In 1610 Galileo pointed his newly invented telescope at Jupiter. He discovered four new worlds orbiting Jupiter. They are now known as Jupiter’s Galilean moons. In order of their distance from Jupiter, these moons are Io, Europa, Ganymede, and Callisto.
These moons are comparable in size to Earth’s moon. They are mixtures of rock and ice. The more distant moons from Jupiter have a lower density. This observation shows that distant moons contain a more significant percentage of ice and a lower portion of the rock.
What are the properties of Jupiter’s four largest Moons: Io, Europa, Ganymede, and Callisto?
The two more distant moons, Ganymede and Callisto, are covered with craters formed by meteorite impacts. The closer moons, Io and Europa, are not.
This fact tells us that Io and Europa are more geologically active. Geological activity destroys impact craters. As a general rule in the solar system, worlds with more geological activity have fewer impact craters on their surfaces.
For a planet or moon to have geological activity, the interior must be hot. Interior heat energy provides the energy needed to drive geological activity such as volcanoes, earthquakes, and other tectonic activity.
Small objects cool more quickly than large objects. Hence moons and more minor planets are usually not geologically active. Io and Europa are geologically active, and Io is among the most geologically active worlds in the solar system. Why? The key is tidal heating from Jupiter. The same difference in gravitational force that causes tides on Earth causes tidal bulges on Jupiter’s closer moons. Friction from the moving tidal bulges heats the interior. The closer the moon is to Jupiter, the greater the tidal heating effect.
Io is the closest of the Galilean moons to Jupiter. Tidal forces make it the most geologically active. Io is the only world in the solar system other than Earth that has known active volcanoes. These volcanoes spew ionized gas into a donut-shaped ring around Jupiter along Io’s orbit.
Equipment Used: 8″ Skywatcher Flextube Dobsonian, EQ Platform, ZWO ASI178MC, 2.5X Powermate SvBony UV/IR Filter.
Europa’s surface looks like a smooth icy surface covered with tiny cracks. Europa is a mixture of rock and ice with a small metallic core. The denser materials sunk to the interior. The frozen icy surface has many cracks because tidal heating from Jupiter warmed and melted the interior. As the interior ice melted, it shrunk (Remember that water expands when it freezes.) and caused the surface ice to crack. The oceans of water underneath Europa’s frozen surface lead many scientists to speculate about the possibility of life on Europa.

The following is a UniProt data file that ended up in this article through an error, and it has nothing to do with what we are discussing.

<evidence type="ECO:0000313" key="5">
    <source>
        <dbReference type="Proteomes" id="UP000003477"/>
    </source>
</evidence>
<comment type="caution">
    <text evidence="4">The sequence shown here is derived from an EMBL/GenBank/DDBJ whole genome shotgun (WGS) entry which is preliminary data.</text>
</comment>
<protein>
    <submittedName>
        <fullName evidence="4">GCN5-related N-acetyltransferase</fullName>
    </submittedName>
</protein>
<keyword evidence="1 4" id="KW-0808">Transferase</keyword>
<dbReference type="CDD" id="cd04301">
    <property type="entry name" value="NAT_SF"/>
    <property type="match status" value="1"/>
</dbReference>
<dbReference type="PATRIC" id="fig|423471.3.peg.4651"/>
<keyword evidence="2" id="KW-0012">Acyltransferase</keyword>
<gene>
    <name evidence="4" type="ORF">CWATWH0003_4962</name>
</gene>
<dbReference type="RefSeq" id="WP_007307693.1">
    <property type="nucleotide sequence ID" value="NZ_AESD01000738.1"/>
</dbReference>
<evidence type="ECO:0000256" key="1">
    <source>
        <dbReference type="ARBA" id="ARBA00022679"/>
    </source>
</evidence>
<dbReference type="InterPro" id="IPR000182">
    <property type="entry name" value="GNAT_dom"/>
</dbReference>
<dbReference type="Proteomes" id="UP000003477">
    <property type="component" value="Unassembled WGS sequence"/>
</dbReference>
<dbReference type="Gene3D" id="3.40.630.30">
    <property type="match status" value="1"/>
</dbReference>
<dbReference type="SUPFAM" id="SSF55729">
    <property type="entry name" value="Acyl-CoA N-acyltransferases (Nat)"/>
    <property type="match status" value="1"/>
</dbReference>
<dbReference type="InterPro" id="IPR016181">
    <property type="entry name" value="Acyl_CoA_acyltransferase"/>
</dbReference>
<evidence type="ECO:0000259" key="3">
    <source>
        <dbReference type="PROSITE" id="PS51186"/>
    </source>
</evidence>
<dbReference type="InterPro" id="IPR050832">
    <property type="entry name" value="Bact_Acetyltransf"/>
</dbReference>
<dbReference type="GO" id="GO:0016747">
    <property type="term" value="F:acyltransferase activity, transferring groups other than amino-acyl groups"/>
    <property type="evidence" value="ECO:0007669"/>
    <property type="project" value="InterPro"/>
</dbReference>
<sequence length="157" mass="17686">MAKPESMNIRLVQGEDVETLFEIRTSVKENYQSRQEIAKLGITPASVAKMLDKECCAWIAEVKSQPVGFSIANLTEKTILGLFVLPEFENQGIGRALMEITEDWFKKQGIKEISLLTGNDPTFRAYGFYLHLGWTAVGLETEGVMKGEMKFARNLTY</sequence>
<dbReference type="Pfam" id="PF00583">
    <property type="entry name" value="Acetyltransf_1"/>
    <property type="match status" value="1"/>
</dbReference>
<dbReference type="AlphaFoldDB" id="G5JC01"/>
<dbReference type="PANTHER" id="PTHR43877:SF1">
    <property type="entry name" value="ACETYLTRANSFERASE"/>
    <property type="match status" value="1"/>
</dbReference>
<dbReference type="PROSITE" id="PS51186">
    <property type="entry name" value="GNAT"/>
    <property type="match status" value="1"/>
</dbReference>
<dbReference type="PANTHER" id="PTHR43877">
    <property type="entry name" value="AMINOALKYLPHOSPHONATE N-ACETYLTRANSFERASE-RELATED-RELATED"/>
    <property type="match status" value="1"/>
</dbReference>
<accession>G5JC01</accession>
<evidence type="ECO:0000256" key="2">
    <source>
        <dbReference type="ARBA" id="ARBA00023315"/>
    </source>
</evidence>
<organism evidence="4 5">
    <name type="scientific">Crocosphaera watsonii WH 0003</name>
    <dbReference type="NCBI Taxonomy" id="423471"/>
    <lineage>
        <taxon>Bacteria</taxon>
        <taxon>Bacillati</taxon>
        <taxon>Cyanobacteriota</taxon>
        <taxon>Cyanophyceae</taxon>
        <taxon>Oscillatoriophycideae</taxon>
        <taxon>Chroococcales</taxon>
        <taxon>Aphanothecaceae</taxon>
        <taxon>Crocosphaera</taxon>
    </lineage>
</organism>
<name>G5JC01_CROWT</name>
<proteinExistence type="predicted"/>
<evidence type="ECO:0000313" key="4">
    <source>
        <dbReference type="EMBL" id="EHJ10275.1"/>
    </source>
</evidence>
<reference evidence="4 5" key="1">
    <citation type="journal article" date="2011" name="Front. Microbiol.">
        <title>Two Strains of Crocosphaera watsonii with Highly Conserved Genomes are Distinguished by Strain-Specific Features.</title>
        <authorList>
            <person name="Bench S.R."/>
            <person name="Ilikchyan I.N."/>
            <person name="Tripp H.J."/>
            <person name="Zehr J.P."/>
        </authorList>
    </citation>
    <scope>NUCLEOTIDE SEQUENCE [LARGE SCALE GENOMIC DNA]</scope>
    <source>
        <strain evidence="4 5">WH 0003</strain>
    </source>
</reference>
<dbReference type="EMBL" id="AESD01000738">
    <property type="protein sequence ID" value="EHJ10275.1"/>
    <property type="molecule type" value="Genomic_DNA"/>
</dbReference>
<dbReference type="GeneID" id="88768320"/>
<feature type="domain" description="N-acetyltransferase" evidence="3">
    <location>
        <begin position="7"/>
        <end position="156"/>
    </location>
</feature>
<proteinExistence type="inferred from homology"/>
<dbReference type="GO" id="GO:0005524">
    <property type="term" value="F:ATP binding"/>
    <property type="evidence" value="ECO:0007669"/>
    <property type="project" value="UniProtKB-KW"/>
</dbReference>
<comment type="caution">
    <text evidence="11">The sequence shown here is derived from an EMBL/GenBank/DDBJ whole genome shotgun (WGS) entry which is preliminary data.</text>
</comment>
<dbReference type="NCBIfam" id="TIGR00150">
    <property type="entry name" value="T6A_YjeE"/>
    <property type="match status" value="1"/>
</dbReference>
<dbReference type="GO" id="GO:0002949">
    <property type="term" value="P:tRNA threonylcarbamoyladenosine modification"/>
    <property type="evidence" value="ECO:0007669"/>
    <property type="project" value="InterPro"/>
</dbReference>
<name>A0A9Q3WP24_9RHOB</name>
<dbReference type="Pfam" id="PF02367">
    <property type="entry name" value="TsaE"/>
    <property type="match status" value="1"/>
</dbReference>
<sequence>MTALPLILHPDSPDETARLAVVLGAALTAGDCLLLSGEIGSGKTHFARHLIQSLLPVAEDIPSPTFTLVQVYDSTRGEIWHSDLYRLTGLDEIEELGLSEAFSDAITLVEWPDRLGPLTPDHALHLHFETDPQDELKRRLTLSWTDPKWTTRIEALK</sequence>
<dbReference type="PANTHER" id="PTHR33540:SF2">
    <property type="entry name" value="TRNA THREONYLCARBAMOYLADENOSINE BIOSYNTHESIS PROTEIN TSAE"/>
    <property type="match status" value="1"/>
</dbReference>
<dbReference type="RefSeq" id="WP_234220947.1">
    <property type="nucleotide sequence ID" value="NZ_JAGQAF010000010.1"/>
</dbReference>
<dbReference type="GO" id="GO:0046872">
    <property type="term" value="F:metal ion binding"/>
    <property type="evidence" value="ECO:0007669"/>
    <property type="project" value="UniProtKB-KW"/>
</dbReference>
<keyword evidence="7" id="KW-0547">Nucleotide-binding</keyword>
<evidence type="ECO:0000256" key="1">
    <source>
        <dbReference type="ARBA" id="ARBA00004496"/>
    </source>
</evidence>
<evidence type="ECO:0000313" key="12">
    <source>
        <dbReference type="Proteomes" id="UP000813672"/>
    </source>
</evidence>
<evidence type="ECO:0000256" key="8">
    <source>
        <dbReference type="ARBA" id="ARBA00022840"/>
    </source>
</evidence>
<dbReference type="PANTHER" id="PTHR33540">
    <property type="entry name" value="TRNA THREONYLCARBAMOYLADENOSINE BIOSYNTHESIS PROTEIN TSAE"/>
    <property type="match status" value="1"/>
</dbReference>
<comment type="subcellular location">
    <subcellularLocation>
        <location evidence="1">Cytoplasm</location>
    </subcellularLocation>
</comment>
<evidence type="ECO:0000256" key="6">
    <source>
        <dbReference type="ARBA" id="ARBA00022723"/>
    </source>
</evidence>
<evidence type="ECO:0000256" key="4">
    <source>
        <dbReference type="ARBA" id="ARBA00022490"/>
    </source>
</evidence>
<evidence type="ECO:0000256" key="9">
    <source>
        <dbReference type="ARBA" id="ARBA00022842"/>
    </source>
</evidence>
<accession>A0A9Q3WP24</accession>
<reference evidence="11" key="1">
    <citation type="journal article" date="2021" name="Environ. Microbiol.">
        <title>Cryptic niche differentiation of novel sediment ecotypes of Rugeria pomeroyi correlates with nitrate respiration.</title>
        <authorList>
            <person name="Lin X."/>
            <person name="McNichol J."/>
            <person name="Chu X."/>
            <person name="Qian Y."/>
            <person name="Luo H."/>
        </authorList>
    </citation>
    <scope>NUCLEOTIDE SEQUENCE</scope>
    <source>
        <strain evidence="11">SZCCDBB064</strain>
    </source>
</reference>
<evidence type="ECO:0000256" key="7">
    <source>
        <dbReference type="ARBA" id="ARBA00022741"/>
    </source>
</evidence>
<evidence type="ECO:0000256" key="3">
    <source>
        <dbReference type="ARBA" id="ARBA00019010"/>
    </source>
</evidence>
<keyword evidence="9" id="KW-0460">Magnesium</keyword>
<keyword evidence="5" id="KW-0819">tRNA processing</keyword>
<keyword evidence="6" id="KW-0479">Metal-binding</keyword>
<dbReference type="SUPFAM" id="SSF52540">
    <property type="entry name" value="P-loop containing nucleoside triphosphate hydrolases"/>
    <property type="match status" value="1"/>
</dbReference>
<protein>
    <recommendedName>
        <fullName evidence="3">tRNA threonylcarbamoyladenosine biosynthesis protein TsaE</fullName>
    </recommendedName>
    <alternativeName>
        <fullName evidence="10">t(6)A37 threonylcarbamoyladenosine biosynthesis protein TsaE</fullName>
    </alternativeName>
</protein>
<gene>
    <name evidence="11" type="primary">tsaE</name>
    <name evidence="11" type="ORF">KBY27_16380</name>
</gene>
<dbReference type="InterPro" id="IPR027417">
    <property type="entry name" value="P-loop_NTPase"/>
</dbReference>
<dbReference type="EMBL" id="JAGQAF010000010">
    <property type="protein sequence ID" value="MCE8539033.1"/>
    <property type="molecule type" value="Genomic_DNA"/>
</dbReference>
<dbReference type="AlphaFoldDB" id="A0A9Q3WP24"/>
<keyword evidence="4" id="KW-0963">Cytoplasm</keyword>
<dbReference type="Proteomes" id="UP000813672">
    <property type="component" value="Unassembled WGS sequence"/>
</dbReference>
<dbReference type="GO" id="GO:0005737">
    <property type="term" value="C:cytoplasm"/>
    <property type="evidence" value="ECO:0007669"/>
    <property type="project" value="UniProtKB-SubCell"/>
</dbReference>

Ganymede is also a mixture of about half rock and half ice with a small metallic core. It is far enough from Jupiter that there is insufficient tidal heating to melt the ice. Much of the terrain on Ganymede is covered with impact craters indicating that these areas are geologically inactive. Ganymede does however have areas of grooved terrain, which indicate some geologic activity in the distant past.
Callisto is about half ice and half rock. Callisto’s surface is saturated with impact craters, telling us that Callisto is geologically inactive. The most prominent impact feature on Callisto is Valhalla. It is a crater about 600 kilometers (370 miles) in diameter surrounded by a couple of dozen concentric rings similar to the ripples that form when a small rock impacts a still pond. They apparently melted from a meteorite impact and refroze too quickly after the impact for the waves to subside.
The Best Way to see Jupiter’s Moons
From Earth, the moons appear as tiny star-like specks of light when viewed via a small telescope or good binoculars.
But they’re not stars, though, because they’re extended out in a line that crisscrosses Jupiter. Depending on the type of optic equipment you use, you may only see one moon or all four. If you see less than four moons, one of them may be behind – or in front of — Jupiter. When a moon passes in front of Jupiter, its shadow can be seen on the planet’s cloud tops. Transit is a name given to this shadow.
Jupiter’s four largest moons lose their star-like appearance when magnified at 150x or more, revealing disks ranging in size from 1.0′′ to 1.7′′. (current opposition). Europa is the smallest, whereas Ganymede is the largest.